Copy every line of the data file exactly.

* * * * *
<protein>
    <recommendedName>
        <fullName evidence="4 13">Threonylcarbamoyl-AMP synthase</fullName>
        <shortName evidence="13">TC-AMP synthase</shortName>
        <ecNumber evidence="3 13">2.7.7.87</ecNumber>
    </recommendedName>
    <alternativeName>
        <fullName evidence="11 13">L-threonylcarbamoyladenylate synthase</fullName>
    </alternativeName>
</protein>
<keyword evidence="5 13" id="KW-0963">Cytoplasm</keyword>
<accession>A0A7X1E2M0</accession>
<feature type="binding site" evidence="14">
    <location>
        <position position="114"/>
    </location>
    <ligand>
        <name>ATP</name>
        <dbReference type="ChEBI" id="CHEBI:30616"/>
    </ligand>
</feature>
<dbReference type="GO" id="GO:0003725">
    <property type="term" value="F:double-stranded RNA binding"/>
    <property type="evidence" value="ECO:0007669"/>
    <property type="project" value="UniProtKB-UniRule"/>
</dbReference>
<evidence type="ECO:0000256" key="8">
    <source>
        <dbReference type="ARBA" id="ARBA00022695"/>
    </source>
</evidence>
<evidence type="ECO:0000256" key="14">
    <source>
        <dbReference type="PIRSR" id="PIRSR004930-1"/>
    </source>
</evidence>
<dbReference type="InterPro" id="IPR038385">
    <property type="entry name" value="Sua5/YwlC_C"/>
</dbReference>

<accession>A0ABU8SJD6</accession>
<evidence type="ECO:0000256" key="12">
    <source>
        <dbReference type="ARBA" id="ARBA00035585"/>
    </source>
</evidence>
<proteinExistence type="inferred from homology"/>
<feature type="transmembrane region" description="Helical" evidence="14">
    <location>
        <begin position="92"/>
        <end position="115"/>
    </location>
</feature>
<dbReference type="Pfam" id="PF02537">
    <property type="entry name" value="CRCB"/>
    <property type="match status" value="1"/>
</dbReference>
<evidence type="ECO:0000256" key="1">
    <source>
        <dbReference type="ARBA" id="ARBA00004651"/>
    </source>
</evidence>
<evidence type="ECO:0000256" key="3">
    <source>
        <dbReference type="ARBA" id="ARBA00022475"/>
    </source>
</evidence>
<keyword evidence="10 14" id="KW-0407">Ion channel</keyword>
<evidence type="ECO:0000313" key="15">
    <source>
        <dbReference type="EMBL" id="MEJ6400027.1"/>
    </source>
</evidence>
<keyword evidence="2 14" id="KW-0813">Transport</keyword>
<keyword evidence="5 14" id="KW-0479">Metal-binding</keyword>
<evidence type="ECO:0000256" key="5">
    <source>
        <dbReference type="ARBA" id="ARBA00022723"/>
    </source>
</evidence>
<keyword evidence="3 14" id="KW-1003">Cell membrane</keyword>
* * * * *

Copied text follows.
<protein>
    <recommendedName>
        <fullName evidence="4 13">Threonylcarbamoyl-AMP synthase</fullName>
        <shortName evidence="13">TC-AMP synthase</shortName>
        <ecNumber evidence="3 13">2.7.7.87</ecNumber>
    </recommendedName>
    <alternativeName>
        <fullName evidence="11 13">L-threonylcarbamoyladenylate synthase</fullName>
    </alternativeName>
</protein>
<keyword evidence="5 13" id="KW-0963">Cytoplasm</keyword>
<accession>A0A7X1E2M0</accession>
<feature type="binding site" evidence="14">
    <location>
        <position position="114"/>
    </location>
    <ligand>
        <name>ATP</name>
        <dbReference type="ChEBI" id="CHEBI:30616"/>
    </ligand>
</feature>
<dbReference type="GO" id="GO:0003725">
    <property type="term" value="F:double-stranded RNA binding"/>
    <property type="evidence" value="ECO:0007669"/>
    <property type="project" value="UniProtKB-UniRule"/>
</dbReference>
<evidence type="ECO:0000256" key="8">
    <source>
        <dbReference type="ARBA" id="ARBA00022695"/>
    </source>
</evidence>
<evidence type="ECO:0000256" key="14">
    <source>
        <dbReference type="PIRSR" id="PIRSR004930-1"/>
    </source>
</evidence>
<dbReference type="InterPro" id="IPR038385">
    <property type="entry name" value="Sua5/YwlC_C"/>
</dbReference>

<accession>A0ABU8SJD6</accession>
<evidence type="ECO:0000256" key="12">
    <source>
        <dbReference type="ARBA" id="ARBA00035585"/>
    </source>
</evidence>
<proteinExistence type="inferred from homology"/>
<feature type="transmembrane region" description="Helical" evidence="14">
    <location>
        <begin position="92"/>
        <end position="115"/>
    </location>
</feature>
<dbReference type="Pfam" id="PF02537">
    <property type="entry name" value="CRCB"/>
    <property type="match status" value="1"/>
</dbReference>
<evidence type="ECO:0000256" key="1">
    <source>
        <dbReference type="ARBA" id="ARBA00004651"/>
    </source>
</evidence>
<evidence type="ECO:0000256" key="3">
    <source>
        <dbReference type="ARBA" id="ARBA00022475"/>
    </source>
</evidence>
<keyword evidence="10 14" id="KW-0407">Ion channel</keyword>
<evidence type="ECO:0000313" key="15">
    <source>
        <dbReference type="EMBL" id="MEJ6400027.1"/>
    </source>
</evidence>
<keyword evidence="2 14" id="KW-0813">Transport</keyword>
<keyword evidence="5 14" id="KW-0479">Metal-binding</keyword>
<evidence type="ECO:0000256" key="5">
    <source>
        <dbReference type="ARBA" id="ARBA00022723"/>
    </source>
</evidence>
<keyword evidence="3 14" id="KW-1003">Cell membrane</keyword>